Educational Principles and Piaget’s Limitations of Preoperational Thought Cathleen Barney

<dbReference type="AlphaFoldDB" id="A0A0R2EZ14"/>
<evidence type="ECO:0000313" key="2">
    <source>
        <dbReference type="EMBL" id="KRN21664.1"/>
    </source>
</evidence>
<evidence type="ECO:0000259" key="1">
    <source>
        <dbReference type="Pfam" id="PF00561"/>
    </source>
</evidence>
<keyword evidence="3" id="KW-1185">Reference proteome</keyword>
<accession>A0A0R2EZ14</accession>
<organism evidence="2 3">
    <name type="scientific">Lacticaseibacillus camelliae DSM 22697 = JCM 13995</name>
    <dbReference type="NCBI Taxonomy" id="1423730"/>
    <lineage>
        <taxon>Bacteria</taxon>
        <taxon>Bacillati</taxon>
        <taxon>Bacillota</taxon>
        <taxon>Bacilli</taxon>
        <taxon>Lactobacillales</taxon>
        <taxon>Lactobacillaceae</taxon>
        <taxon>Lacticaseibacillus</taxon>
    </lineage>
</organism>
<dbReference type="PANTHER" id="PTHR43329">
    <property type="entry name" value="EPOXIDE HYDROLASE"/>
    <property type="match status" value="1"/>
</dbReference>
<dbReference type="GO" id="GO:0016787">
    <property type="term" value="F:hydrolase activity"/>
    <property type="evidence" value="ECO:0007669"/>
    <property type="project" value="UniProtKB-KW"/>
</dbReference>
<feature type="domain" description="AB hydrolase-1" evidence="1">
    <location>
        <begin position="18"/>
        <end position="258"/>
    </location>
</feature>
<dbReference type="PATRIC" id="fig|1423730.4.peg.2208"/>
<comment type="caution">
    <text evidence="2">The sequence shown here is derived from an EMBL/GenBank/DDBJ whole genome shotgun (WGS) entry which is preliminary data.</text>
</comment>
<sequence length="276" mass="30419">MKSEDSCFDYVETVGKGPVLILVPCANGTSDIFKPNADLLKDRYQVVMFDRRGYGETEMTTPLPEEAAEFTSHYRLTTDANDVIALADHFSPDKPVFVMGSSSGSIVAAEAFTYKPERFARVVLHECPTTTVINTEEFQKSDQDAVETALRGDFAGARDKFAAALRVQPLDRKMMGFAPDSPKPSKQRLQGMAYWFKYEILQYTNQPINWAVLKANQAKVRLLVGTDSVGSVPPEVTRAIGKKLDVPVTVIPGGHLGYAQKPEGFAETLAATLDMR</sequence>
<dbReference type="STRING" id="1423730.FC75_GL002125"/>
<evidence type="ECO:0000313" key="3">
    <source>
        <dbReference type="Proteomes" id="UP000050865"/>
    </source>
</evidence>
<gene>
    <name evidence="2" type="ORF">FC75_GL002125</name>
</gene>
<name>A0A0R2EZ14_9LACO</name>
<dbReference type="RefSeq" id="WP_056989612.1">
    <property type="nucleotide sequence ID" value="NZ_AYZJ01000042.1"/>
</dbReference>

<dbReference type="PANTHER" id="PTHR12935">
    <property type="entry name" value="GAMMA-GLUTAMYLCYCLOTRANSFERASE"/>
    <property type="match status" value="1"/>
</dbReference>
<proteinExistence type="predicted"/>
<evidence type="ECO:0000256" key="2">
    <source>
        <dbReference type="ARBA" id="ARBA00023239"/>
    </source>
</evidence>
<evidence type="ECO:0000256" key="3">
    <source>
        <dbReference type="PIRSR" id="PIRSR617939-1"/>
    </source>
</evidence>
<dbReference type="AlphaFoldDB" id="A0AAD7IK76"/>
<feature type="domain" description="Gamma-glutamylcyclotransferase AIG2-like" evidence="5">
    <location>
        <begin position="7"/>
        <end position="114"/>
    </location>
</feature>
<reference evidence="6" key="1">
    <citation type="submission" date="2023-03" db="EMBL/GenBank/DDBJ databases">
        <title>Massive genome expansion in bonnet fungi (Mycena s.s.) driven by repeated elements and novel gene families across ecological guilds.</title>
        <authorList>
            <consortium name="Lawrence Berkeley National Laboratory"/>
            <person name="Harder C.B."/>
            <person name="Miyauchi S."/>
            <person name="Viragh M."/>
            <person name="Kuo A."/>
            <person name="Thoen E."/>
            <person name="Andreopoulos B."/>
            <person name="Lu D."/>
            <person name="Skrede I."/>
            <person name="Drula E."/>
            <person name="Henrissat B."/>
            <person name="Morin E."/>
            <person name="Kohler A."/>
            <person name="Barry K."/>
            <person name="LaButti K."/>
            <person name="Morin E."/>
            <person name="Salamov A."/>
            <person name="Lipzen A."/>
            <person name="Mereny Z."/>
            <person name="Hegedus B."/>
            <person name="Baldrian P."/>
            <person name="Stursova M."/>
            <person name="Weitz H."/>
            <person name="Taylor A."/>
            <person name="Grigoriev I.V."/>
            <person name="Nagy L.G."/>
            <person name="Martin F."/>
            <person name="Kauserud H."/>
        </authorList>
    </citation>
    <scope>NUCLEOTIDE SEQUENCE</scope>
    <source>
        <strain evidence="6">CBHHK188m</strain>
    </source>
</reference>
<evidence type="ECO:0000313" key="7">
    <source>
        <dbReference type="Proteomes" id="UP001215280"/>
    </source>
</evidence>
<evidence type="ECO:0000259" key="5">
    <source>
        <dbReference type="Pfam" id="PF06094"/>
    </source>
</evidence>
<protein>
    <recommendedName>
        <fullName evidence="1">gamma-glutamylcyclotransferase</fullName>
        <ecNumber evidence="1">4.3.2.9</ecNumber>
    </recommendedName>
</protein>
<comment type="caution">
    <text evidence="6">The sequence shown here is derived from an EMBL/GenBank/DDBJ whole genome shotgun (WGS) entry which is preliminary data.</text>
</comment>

Jean Piaget’s theories continue to have a major impact on both teacher training and classroom practices. This essay will discuss the three educational principles derived from his theory and also discuss the limitations of preoperational thought from his point of view. The first educational principle is discovery learning. In this principle, children are encouraged to discover things for themselves by interacting with the environment (Berk, 2010). Teachers provide them with things that will promote development thru their imagination and exploration. By providing a variety of materials like art supplies, books, building blocks, musical instruments and more, teachers are offering opportunities to widen their creativity and enhance their learning (Berk, 2010). Through their exploring and thinking students are taking on an active role in their learning and knowledge building. According to Castronova (n.d), “Piaget was the first to show that children were not “empty vessels” to be filled with knowledge, but active builders of knowledge.” With our current access to so much on the internet and through technology, there are many more opportunities for teachers to introduce children to discovery learning. Another principle is sensitivity to children’s readiness to learn. In this theory, teachers introduce new activities that build on their current skills while challenging their incorrect ways and allowing them to practice those new skills. They do not push them before they are ready (Berk, 2010). It is ok to allow children to experiment and search out answers for themselves. Teachers should assess and identify a child’s strengths and weaknesses. This is where Piaget saw the teachers as facilitators and there to guide the students (Ginn, n.d). Children need to...
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